What it does
Low-cost drinking water filters are limited in scope. For ~$30 USD, Aguadapt lasts for over four years, removes organic chemicals and 99.9999% of all pathogens, is easily installed in common containers, and can be adapted to treat other contaminants.
Shipping bottled water is commonplace in disaster situations. Additionally, low-income people worldwide are disproportionately affected by rising levels of chemical contamination. Aguadapt solves both issues. It attaches quickly to nearly any container with no training required, and – at about the size and weight of a 1-liter bottle of water – Aguadapt can produce more than 27,000-liters of drinking water over its lifetime. Using low-cost materials, Aguadapt removes bacteria, organic chemicals, and can even be modified to remove arsenic, fluoride, and other contaminants – at a price accessible for a family living on less than $2 USD per day.
How it works
The design includes a certified ceramic filter produced locally by Caminos de Agua, a refillable cartridge, and a universal adapter, all open-source and made from commonly-available materials. As gravity pulls contaminated water through the ceramic filter, the pores, while controlling the flow rate, exclude solid particles and large bacteria. Colloidal silver kills the remaining microorganisms. The water then passes through the refillable cartridge full of high-temperature biochar, which physically adsorbs organic chemicals, producing water that’s usually fit to drink. However, if a water source has other contaminants, you can easily connect multiple media cartridges designed to target the locally-relevant toxins. Here in central Mexico, we make and use sorbents that remove arsenic and fluoride, but please adapt your own! The universal adapter allows anyone to install the system into common containers and choose the appropriate treatment steps for their water.
At Caminos de Agua, we began developing the ceramic filter to disinfect water for local rainwater harvesting projects. We spent years testing dozens of clays and hundreds of mixes – wrestling with acceptable flow-rates and even arsenic leaching from some of the clays. Finally we found a mix that worked. Although we have distributed over 2,000 ceramic filters, the current method of attachment takes two weeks to cure and shipping jerrycans requires large boxes, trucks, and logistics. When disasters shook Mexico last year, we were unable to respond quickly enough. This failure to provide life-saving solutions lit a fire under our team to develop a universally adaptable filter that is easy to install and ship. After many rounds of 3D printed prototypes, testing in all the containers we could find, and conversations with users and specialists, we are on the verge of moving to an injection molded pilot run of 1,000 adapters. When organizations around Mexico began asking us for low-cost ways to treat agrochemical-laden river water, we started working on the biochar cartridge. To suit most contexts, the Aguadapt will ship with both the ceramic filter and cartridge, but can be easily adapted to remove other contaminants, like the arsenic and fluoride we have in our local water.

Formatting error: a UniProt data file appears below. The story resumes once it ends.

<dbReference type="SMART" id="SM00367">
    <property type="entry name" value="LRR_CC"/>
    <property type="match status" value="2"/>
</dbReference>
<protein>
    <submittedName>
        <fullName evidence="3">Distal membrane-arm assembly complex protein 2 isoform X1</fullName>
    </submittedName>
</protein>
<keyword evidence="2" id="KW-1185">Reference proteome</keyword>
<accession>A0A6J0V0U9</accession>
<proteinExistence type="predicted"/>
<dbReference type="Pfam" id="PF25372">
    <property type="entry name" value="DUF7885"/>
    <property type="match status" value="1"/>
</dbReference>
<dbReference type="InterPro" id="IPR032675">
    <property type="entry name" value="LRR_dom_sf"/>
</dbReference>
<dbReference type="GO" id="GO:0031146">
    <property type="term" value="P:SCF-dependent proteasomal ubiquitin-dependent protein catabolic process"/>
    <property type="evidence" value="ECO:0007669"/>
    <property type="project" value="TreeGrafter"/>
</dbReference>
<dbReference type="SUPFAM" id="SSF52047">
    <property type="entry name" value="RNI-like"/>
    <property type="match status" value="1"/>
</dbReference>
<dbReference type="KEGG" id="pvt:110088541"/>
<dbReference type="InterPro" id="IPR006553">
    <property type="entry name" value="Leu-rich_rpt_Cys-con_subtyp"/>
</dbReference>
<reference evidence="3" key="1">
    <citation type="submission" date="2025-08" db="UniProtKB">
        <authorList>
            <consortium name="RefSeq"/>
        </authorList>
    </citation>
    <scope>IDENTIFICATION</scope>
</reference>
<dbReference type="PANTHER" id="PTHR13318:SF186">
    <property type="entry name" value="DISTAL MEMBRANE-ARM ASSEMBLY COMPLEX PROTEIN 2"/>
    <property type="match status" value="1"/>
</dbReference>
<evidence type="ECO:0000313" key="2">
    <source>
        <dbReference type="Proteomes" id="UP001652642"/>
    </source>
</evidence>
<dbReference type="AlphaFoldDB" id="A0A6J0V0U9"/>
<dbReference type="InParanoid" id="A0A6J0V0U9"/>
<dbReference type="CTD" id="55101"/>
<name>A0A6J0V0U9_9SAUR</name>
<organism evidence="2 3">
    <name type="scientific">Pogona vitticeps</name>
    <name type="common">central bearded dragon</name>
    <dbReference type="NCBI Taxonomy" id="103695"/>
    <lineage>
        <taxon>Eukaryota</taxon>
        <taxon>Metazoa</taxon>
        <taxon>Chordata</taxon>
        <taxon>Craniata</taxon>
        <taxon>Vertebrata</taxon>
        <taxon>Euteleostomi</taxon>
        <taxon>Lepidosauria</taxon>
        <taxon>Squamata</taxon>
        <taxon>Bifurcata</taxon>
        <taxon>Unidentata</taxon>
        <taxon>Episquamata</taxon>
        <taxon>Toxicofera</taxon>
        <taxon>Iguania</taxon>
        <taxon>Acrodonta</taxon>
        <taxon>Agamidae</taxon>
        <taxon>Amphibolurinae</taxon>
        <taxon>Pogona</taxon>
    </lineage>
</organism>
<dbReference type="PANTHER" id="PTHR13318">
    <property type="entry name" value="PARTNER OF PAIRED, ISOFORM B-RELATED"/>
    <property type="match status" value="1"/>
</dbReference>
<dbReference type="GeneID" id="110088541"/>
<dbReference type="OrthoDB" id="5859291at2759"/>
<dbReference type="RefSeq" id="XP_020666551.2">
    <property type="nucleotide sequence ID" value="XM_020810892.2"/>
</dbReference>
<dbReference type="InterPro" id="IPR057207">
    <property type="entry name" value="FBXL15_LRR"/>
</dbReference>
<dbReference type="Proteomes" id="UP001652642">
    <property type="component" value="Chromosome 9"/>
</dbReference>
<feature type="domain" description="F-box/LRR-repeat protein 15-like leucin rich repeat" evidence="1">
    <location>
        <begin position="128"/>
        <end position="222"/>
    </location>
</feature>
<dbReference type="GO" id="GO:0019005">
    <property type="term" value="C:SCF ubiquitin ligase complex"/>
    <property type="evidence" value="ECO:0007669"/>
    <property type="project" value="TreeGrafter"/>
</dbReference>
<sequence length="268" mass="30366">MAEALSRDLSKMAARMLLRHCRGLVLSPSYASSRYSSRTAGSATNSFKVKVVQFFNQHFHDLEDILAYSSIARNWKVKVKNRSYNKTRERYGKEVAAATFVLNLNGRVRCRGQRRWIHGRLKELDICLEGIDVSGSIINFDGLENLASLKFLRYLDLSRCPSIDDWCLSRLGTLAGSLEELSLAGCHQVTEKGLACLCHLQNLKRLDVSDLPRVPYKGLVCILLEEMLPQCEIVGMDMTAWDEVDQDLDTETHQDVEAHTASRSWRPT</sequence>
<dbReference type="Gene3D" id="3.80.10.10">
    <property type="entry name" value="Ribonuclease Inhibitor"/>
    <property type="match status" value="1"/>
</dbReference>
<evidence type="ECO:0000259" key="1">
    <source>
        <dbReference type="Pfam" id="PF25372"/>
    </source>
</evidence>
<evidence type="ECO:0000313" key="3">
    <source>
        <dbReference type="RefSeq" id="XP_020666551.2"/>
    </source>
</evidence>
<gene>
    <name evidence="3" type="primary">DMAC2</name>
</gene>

How it is different
Aguadapt disrupts the low-cost water filter market in three important ways: 1. While most ceramic filters are bulky and ship with massive plastic containers, our universal adapter allows Aguadapt to ship quickly with minimal risk of damage. The user just has to cut holes in two buckets and screw it all together. 2. Although many filters use activated carbon, most cartridges are tiny, designed only for aesthetic treatment and are costly to replace. Our large, refillable cartridge ensures sufficient contact time to actually bind organics and allows users to change their carbon as necessary, without paying for new plastic. 3. Almost all modular filter systems use proprietary cartridges. Treatment steps can be outrageously expensive since users are forced to buy from the brand. Our universal adapter’s threads match with PVC worldwide so users can build their own cartridges or fill ours with whatever media they need.
In the summer of 2018, we are distributing a pilot run of 1,000 ceramic filters with injection-molded universal adapters to trusted partners throughout Mexico. With this feedback, we hope to have a finalized adapter ready for production by the end of the year. To better meet emergency demand, we are exploring methods for scaling ceramic filter manufacture and working on deciding whether to keep production in-house or outsource. Over the next few months, we plan to build a series of refillable cartridge prototypes. We would love to get a finalized Aguadapt to market by the end of 2019!
The Caminos de Agua ceramic filter is certified for drinking water by COFEPRIS, the Mexican Commission for Protection against Sanitary Risks. In 2017 and 2018, our filter was chosen to be the design prompt for the Society of Public Health Engineers (SoPHE) Young Engineers Challenge Award in the UK.